Socratic forums, artistic displays and performances, and other formats.
We are also seeking proposals for tutorials, workshops, technical
demonstrations, and birds-of-a-feather sessions. The Program Committee
may ask submitters to modify their proposals or combine them with others
to produce the best possible conference.
Complete submission instructions appear on the CFP2004 web site at:
All submissions must be received by October 31, 2003. Proposals will be
reviewed by the CFP2004 Program Committee; committee members are listed
The Program Committee will notify submitters of the status of proposals
no later than November 30, 2003.
Full-time college or graduate students may compete for financial support
to attend the conference and for cash prizes. Three $500 cash prizes
will be awarded for the best paper, the best research proposal, and the
best Web presentation exploring the three themes outlined above in the
Call for Proposals or other aspects of computers, freedom and privacy,
from the perspective of the rising generation that has grown up immersed
in technology. Free CFP conference registrations and travel scholarships
will be awarded to the top winners.
Papers should not exceed 3000 words. Papers will be evaluated for their
relevance, coherence, clarity of expression, and originality. All papers
should be submitted by December 12, 2003, via e-mai.
Web presentations are collections of Web pages linked together in a
meaningful way. Web presentations will be evaluated for their content
and overall effect. Web sites are expected to be platform-independent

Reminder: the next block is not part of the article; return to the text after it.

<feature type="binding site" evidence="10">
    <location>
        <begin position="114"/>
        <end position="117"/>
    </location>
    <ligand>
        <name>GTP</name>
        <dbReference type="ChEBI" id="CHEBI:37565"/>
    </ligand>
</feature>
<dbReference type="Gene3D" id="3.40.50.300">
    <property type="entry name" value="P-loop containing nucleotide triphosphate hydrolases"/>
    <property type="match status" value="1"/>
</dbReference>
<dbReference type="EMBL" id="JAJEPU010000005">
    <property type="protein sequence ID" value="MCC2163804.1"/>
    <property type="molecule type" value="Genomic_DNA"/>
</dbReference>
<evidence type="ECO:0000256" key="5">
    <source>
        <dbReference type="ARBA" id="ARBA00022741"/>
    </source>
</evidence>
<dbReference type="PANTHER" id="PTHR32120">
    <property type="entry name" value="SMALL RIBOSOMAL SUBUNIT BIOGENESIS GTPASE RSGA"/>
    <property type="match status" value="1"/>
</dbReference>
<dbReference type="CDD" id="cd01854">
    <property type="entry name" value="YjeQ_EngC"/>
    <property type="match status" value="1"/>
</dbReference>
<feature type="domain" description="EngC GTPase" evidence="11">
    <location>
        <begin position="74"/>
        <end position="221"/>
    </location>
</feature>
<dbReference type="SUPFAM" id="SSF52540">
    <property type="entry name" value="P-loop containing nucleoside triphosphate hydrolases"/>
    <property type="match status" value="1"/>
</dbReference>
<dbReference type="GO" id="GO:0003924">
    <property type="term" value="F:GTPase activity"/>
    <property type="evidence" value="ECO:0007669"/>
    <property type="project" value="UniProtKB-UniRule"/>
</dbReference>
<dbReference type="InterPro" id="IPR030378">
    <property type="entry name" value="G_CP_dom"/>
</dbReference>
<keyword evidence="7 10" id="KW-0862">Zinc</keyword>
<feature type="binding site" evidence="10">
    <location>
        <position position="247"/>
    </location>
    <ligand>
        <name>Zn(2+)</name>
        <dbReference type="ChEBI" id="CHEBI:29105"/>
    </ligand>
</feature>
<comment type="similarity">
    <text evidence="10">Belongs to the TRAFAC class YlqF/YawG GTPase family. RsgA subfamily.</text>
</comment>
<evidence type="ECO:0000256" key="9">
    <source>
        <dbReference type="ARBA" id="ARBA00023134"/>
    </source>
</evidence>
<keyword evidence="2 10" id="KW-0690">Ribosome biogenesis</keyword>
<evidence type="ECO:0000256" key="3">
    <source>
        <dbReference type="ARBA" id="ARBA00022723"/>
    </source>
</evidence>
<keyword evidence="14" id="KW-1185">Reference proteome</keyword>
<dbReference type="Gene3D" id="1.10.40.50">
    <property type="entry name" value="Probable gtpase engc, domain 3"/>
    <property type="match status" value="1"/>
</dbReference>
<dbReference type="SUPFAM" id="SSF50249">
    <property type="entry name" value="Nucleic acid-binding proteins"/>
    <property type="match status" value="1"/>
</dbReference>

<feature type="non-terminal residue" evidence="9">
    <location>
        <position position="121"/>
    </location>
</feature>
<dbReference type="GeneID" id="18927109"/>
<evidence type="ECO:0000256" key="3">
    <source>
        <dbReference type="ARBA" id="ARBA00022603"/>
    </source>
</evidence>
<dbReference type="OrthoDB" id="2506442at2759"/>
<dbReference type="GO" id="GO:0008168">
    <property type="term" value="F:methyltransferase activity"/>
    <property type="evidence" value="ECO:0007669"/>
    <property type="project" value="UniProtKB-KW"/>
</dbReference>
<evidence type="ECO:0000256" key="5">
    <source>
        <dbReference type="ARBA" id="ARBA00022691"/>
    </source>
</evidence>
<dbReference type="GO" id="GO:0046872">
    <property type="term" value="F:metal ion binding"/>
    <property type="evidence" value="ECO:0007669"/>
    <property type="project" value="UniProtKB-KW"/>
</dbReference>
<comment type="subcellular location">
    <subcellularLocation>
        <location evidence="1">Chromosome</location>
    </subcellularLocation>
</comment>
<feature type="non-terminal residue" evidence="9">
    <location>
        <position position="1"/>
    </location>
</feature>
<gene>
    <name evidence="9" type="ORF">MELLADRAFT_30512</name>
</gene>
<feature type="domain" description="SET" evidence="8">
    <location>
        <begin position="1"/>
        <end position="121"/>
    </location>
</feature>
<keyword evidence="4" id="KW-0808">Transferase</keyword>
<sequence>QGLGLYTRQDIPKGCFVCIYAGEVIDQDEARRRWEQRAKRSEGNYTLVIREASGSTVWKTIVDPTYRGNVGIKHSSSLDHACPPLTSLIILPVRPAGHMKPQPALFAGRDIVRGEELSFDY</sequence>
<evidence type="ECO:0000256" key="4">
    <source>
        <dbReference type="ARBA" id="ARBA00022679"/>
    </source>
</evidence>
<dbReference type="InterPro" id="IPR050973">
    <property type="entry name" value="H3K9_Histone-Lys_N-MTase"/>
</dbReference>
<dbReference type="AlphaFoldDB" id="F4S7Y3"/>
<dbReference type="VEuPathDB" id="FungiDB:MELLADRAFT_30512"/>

and easily accessible through low-bandwidth connections. To enter a Web
presentation that you created in the competition, forward a url for the
home page of the presentation by December 12, 2003. Be sure to identify
yourself as the author of the presentation.
Research proposals may be entered as either papers or Web presentations.
The most outstanding student paper will be published in the conference
proceedings, and the most outstanding Web presentation and most
outstanding Research Proposal will be linked from the CFP2004 Web site.
The authors will receive prizes of US$500. Prize winners will receive
travel scholarships to cover expenses of attending CFP2004.
How to Submit
Please email your submission to firstname.lastname@example.org indicating the
type of submission (paper, web presentation ...) in the subject line.
Include papers and research proposals as attachments to the e-mail
message. Web presentation submitters should forward the url where the
presentation can be found.
NOTE: Prior to submitting, please check that attachments can be read
easily using standardly available software. Attachments that cannot be
read easily by the reviewers will not be judged.
Submissions will be judged by a committee reflecting the diversity of
CFP. Winners will be notified by February 1, 2004.
Deirdre K. Mulligan
# Stefan Bechtold email@example.com Tuebingen, Germany #
# http://www.jura.uni-tuebingen.de/~s-bes1 #
# "Offline" is a euphemism for "dead". David Cheriton, 1/2002 #